Days until Opening Night, Cardinals vs. Cubs on ESPN: 45
First player/coach to wear #45: Gordon Jones (1954)
Last player/coach to wear #45: Bob Gibson
Player/coach to wear #45 in the most seasons: Gibson (17 total)
Number of players/coaches to wear #45: 7
Last time not worn: Technically 1995, but only since Gibson was coaching that season. So actually 1975 when it was retired.
In doing research for some of these numbers, it became apparent that extra attention needed to be paid to some of the lesser known names. Part of that was due to the history of the Cardinals, but mostly it had to do with a curiosity of sorts. Instead of only focusing on St. Louis Hall of Fame players such as Bob Gibson, I felt this series would be a good time to look behind the curtain of the storied Birds on the Bat.
While Gibson made the 45 famous, it was actually his third different number with the Cards. It was well traveled before finding a final home and a spot on the outfield wall at Busch. Six different St. Louis hurlers donned the jersey in six seasons with a couple of interesting stories mixed in as well.
Dick Littlefield was no stranger to swapping numbers or relocation, as he was the second Cardinal to make 45 his own. That lasted less than a month, however, as he was dealt to the New York Giants along with Red Schoendienst in what can only be described as his second biggest transaction.
What could be bigger than a deal with a future member of the Hall of Fame you may ask? In December of that same year, Littlefield was moved across town from the Giants to the Dodgers but never suited up for Brooklyn. It seems the other participant in that deal, icon Jackie Robinson, refused to report and voided the deal.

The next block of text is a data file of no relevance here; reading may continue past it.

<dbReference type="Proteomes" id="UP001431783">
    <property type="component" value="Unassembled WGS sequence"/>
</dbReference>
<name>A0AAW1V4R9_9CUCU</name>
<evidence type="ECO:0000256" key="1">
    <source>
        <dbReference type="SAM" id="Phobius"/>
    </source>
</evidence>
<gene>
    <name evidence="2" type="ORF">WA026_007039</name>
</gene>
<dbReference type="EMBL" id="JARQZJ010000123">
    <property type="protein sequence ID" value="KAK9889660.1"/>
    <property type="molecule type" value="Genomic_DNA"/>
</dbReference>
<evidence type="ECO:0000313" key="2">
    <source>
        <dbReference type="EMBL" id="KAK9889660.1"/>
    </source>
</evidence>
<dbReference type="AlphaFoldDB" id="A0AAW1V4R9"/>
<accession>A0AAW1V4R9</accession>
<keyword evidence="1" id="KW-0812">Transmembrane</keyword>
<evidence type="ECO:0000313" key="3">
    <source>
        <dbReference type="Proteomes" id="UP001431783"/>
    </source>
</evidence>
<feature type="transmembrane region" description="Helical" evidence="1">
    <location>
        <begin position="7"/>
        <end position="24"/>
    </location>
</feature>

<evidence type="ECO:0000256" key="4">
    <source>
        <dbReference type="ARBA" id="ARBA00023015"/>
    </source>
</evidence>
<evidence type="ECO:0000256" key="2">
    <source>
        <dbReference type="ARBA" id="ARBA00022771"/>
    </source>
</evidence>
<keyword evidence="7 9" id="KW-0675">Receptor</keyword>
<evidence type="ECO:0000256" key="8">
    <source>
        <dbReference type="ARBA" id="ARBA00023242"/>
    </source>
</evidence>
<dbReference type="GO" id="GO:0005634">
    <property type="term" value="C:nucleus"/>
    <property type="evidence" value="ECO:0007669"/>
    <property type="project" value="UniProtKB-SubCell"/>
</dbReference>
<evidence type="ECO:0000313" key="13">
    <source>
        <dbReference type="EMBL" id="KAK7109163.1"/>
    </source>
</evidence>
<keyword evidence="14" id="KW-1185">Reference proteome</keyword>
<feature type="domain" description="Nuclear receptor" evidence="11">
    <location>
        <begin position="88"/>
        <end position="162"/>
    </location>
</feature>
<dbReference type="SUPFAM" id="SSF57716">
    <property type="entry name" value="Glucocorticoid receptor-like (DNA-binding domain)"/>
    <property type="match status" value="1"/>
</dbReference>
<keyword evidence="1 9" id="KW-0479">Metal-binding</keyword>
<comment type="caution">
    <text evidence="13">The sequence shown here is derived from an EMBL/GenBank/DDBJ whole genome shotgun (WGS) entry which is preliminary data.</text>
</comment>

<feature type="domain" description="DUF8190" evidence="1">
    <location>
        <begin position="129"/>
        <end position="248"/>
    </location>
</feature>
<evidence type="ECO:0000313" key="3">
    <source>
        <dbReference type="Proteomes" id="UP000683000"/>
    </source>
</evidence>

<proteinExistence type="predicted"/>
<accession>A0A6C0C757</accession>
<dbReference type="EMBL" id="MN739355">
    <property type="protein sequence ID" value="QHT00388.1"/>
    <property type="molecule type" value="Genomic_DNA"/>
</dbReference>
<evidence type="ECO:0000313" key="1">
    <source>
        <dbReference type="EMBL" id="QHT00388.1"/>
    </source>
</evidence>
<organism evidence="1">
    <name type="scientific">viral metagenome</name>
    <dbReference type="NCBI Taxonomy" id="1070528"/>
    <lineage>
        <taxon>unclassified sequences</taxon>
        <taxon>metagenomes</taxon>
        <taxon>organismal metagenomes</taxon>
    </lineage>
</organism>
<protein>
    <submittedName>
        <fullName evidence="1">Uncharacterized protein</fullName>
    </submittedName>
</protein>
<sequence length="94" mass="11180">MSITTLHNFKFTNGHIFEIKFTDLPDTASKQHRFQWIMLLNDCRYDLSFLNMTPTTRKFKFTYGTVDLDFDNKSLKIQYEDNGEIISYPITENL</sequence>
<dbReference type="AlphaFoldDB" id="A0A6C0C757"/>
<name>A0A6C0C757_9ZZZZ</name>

As fascinating as baseball is now, I’m still awed by how different the game was before the minor league system as we know today was installed. I present the case of Von McDaniel, who on May 23, 1957 signed with St. Louis as a bonus baby after celebrating his 18th birthday the month before.
Fast forward to June 13th and look who joined his brother Lindy in the Cardinal rotation. This would not be the second coming of the Dean brothers though as Von’s last appearance in the majors came on May 11, 1958 to complete one crazy turn of the calendar. Gibson had the more traditional route up the ladder, spending two full seasons and parts of two more mostly at the AAA level before dominating the 1960’s.
Words can not do justice for how impressive the stats are for Gibson. There will never be anyone as dominant as his 1968 campaign but try these figures on for size. In 304.2 regular season innings, a total of 38 earned runs scored. Even more impressive to me was out of 34 starts, Gibson finished with 28 complete games, 13 shutouts and somehow still lost nine games.
Congrats to the first of many Hall of Famers to come as the run on hurlers continues! Only a month and half to go before the unveiling of new Wrigley as the Cardinals look to be rude guests as much as possible in enemy territory. It is just the sort of environment Gibson would be happy to toe the rubber for, displaying the famous scowl in Chicago one more time.